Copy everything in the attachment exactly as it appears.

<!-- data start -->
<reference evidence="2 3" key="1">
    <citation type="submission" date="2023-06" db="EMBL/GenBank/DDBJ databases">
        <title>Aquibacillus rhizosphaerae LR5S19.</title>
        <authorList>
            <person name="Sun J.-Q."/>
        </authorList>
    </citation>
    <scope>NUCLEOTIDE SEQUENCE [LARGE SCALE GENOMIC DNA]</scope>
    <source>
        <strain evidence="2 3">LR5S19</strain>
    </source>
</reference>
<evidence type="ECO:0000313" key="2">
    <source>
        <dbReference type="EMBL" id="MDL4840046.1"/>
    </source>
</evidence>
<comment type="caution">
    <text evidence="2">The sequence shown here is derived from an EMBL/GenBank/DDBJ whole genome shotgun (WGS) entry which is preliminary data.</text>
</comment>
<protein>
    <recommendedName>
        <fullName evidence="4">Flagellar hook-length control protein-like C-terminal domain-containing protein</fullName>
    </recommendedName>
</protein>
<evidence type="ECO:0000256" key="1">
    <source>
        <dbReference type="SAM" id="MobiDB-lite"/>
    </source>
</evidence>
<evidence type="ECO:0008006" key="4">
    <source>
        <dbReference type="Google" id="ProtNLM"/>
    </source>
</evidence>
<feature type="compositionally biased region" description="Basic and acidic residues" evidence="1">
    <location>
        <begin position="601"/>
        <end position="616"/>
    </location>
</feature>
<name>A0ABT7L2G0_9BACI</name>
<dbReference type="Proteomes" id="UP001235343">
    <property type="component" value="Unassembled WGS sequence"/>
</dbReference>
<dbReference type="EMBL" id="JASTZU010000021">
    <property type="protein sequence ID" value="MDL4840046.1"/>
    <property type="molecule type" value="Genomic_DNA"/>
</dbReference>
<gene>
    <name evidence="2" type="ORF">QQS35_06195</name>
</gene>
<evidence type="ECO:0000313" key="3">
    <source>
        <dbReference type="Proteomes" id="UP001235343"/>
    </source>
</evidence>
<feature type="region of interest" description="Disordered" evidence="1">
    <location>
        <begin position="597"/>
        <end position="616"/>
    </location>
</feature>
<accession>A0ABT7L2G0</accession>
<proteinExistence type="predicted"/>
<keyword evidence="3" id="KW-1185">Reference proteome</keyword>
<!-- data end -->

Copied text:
<reference evidence="2 3" key="1">
    <citation type="submission" date="2023-06" db="EMBL/GenBank/DDBJ databases">
        <title>Aquibacillus rhizosphaerae LR5S19.</title>
        <authorList>
            <person name="Sun J.-Q."/>
        </authorList>
    </citation>
    <scope>NUCLEOTIDE SEQUENCE [LARGE SCALE GENOMIC DNA]</scope>
    <source>
        <strain evidence="2 3">LR5S19</strain>
    </source>
</reference>
<evidence type="ECO:0000313" key="2">
    <source>
        <dbReference type="EMBL" id="MDL4840046.1"/>
    </source>
</evidence>
<comment type="caution">
    <text evidence="2">The sequence shown here is derived from an EMBL/GenBank/DDBJ whole genome shotgun (WGS) entry which is preliminary data.</text>
</comment>
<protein>
    <recommendedName>
        <fullName evidence="4">Flagellar hook-length control protein-like C-terminal domain-containing protein</fullName>
    </recommendedName>
</protein>
<evidence type="ECO:0000256" key="1">
    <source>
        <dbReference type="SAM" id="MobiDB-lite"/>
    </source>
</evidence>
<evidence type="ECO:0008006" key="4">
    <source>
        <dbReference type="Google" id="ProtNLM"/>
    </source>
</evidence>
<feature type="compositionally biased region" description="Basic and acidic residues" evidence="1">
    <location>
        <begin position="601"/>
        <end position="616"/>
    </location>
</feature>
<name>A0ABT7L2G0_9BACI</name>
<dbReference type="Proteomes" id="UP001235343">
    <property type="component" value="Unassembled WGS sequence"/>
</dbReference>
<dbReference type="EMBL" id="JASTZU010000021">
    <property type="protein sequence ID" value="MDL4840046.1"/>
    <property type="molecule type" value="Genomic_DNA"/>
</dbReference>
<gene>
    <name evidence="2" type="ORF">QQS35_06195</name>
</gene>
<evidence type="ECO:0000313" key="3">
    <source>
        <dbReference type="Proteomes" id="UP001235343"/>
    </source>
</evidence>
<feature type="region of interest" description="Disordered" evidence="1">
    <location>
        <begin position="597"/>
        <end position="616"/>
    </location>
</feature>
<accession>A0ABT7L2G0</accession>
<proteinExistence type="predicted"/>
<keyword evidence="3" id="KW-1185">Reference proteome</keyword>